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Works Currently Available by Title or Genre
Noh Theater: Tale of Genji Excerpts
This program presents excerpts from the Japanese dance-drama Noh play Tale of Genji, from the 14th century, performed by Tatsuo Minagawa, Tei Ko, Shizu Nakamura, and Yuki Shimoda, with commentary by the leading Japanese scholar Donald Keene. The performance is in Japanese, with English explanation. As seen by Keene, Noh plays had a status, not unlike classic Greek drama. The Tale of Genji -- in form, a long novel -- has been compared to The Decameron, Tom Jones, or the work of Proust in its sweep of action and multiple characters
Figures of Desire by
Call Number: PL735.T57 2002
Publication Date: 2002-10-04
"Etsuko Terasaki considers the powerful religious-ideological role that Buddhism and the social and economic aspects of Kamakura and early Muromachi society played in framing the status of women in the Noh plays of the period...Figures of Desire also examines earlier folk legends that were appropriated into the new construct of Noh as evidence of cultural and ideological shifts or displacements."
Traditional Japanese Theater by
Call Number: PL782.E5T73 1998
Publication Date: 1998-04-01
This is a collection of the most important genres of Japanese performance--noh, kyogen, kabuki, and bamrili puppet theater--in one comprehensive, authoritative volume. Organized by genre, each section features a rich selection of representative plays and explorations into each theatrical style and is prefaced by an illustrative essay covering a wide range of subjects, from stage direction to musical accompaniment. With classic and new translations of more than thirty plays and scenes--along with Brazell's detailed, historically rich supplementary material and copious illustrations--no better anthology exists for students of this most fascinating and diverse dramatic tradition.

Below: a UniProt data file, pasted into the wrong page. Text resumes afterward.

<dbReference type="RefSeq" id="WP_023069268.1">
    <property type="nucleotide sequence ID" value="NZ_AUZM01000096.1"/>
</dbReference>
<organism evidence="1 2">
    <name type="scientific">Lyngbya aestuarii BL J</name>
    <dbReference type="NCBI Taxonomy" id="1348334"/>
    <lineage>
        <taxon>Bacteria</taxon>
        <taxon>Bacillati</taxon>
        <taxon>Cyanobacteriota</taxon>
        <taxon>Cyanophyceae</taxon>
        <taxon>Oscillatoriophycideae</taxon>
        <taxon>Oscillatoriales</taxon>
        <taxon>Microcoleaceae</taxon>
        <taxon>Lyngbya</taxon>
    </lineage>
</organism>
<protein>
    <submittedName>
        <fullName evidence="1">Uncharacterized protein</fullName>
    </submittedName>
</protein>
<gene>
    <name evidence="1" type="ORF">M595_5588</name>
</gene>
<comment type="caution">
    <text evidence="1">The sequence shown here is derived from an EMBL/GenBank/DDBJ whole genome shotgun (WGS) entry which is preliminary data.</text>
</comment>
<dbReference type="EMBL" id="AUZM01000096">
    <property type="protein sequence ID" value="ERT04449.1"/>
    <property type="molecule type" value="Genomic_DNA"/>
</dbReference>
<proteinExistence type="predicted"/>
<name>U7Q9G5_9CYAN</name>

Ancient Greek Drama
Call Number: eBook
Publication Date: 2001-04-19
Based on the conviction that only translators who write poetry themselves can properly recreate the celebrated and timeless tragedies of Aeschylus, Sophocles, and Euripides, the Greek Tragedy in New Translations series offers new translations that go beyond the literal meaning of the Greek inorder to evoke the poetry of the originals. Under the general editorship of Peter Burian and Alan Shapiro, each volume includes a critical introduction, commentary on the text, full stage directions, and a glossary of the mythical and geographical references in the play. Although it has been at times overshadowed by his more famous Oedipus Tyrannus and Antigone, Sophocles' Electra is remarkable for its extreme emotions and taut drama. Electra recounts the murders of Clytemnestra and Aegisthus by Clytemnestra's son Orestes, to avenge their murder of his father Agamemnon, commander of the Greeks at Troy, upon his return home. Sophocles' version is presented from the viewpoint of Electra, Orestes' sister, who laments her father,bears witness to her mother's crime, and for years endures her mother's scorn. Despite her overwhelming passion for just revenge, Electra admits that her own actions are shameful. When Orestes arrives at last, her mood shifts from grief to joy, as Orestes carries out the bloody vengeance. Sophocles presents this story as a savage though necessary act of vengeance, vividly depicting Electra's grief, anger, and exultation. This translation equals the original in ferocity of expression, and leaves intact the inarticulate cries of suffering and joy that fill the play.
Images of the Greek Theatre by
Call Number: PA3201 .G73 1995
Publication Date: 1995-01-01
Classical Greek theatre survives not only in plays that we still read and perform, but also in artistic images. Depictions of performances, actors, and their masks were frequent in classical times and continued to appear even beyond the fifth and sixth centuries A.D., long after the plays had ceased to be staged. These artifacts, together with the remains of actual theatres and the texts of surviving plays, give us an idea of how Greek drama must have appeared in its heyday.In this book, Richard Green and Eric Handley outline the history of the Greek theatre, drawing on the evidence supplied by the theatres themselves, the surviving plays, and artistic artifacts. They show and discuss painted pottery, notably from fifth-century Athens and fourth-century southern Italy, that records scenes from plays. Terra-cotta figures, mosaics, paintings, metalware, and gems also help them build a picture of Greek theatre. All these artifacts tell the story of Greek drama as seen through the eyes of those admirers who kept its classic moments and traditions alive and who found a place for it in the society of their own times. They help the modern playgoer and reader to imagine what a visit to the theatre in classical Greece might have been like.